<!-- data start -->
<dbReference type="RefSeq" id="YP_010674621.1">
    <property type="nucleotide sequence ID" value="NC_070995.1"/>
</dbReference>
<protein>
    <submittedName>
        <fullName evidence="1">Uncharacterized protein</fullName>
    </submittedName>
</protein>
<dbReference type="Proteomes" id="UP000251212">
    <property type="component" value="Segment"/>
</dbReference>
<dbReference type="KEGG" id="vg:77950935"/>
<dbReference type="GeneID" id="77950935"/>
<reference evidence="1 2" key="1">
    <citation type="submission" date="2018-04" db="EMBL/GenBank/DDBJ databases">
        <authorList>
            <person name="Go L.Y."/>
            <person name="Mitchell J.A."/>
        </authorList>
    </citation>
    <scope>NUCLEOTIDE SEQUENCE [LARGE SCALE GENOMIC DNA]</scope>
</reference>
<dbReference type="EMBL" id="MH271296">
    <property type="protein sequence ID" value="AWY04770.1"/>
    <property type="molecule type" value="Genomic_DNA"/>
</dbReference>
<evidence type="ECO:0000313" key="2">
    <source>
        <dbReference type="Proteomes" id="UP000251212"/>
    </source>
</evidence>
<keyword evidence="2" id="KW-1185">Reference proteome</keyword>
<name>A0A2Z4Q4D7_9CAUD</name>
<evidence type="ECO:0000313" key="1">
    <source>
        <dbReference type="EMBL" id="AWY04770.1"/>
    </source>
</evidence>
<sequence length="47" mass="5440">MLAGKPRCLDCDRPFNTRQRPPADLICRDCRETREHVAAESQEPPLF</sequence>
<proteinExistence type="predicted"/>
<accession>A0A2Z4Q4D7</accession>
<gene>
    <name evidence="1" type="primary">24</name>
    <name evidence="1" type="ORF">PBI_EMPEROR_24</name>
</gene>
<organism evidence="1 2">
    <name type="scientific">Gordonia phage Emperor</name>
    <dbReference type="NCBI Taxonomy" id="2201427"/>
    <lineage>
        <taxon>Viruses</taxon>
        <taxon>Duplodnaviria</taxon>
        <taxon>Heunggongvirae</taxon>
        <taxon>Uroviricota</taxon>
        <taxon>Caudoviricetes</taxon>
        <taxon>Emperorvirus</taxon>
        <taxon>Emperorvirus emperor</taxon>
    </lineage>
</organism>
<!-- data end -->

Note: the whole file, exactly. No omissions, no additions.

<dbReference type="RefSeq" id="YP_010674621.1">
    <property type="nucleotide sequence ID" value="NC_070995.1"/>
</dbReference>
<protein>
    <submittedName>
        <fullName evidence="1">Uncharacterized protein</fullName>
    </submittedName>
</protein>
<dbReference type="Proteomes" id="UP000251212">
    <property type="component" value="Segment"/>
</dbReference>
<dbReference type="KEGG" id="vg:77950935"/>
<dbReference type="GeneID" id="77950935"/>
<reference evidence="1 2" key="1">
    <citation type="submission" date="2018-04" db="EMBL/GenBank/DDBJ databases">
        <authorList>
            <person name="Go L.Y."/>
            <person name="Mitchell J.A."/>
        </authorList>
    </citation>
    <scope>NUCLEOTIDE SEQUENCE [LARGE SCALE GENOMIC DNA]</scope>
</reference>
<dbReference type="EMBL" id="MH271296">
    <property type="protein sequence ID" value="AWY04770.1"/>
    <property type="molecule type" value="Genomic_DNA"/>
</dbReference>
<evidence type="ECO:0000313" key="2">
    <source>
        <dbReference type="Proteomes" id="UP000251212"/>
    </source>
</evidence>
<keyword evidence="2" id="KW-1185">Reference proteome</keyword>
<name>A0A2Z4Q4D7_9CAUD</name>
<evidence type="ECO:0000313" key="1">
    <source>
        <dbReference type="EMBL" id="AWY04770.1"/>
    </source>
</evidence>
<sequence length="47" mass="5440">MLAGKPRCLDCDRPFNTRQRPPADLICRDCRETREHVAAESQEPPLF</sequence>
<proteinExistence type="predicted"/>
<accession>A0A2Z4Q4D7</accession>
<gene>
    <name evidence="1" type="primary">24</name>
    <name evidence="1" type="ORF">PBI_EMPEROR_24</name>
</gene>
<organism evidence="1 2">
    <name type="scientific">Gordonia phage Emperor</name>
    <dbReference type="NCBI Taxonomy" id="2201427"/>
    <lineage>
        <taxon>Viruses</taxon>
        <taxon>Duplodnaviria</taxon>
        <taxon>Heunggongvirae</taxon>
        <taxon>Uroviricota</taxon>
        <taxon>Caudoviricetes</taxon>
        <taxon>Emperorvirus</taxon>
        <taxon>Emperorvirus emperor</taxon>
    </lineage>
</organism>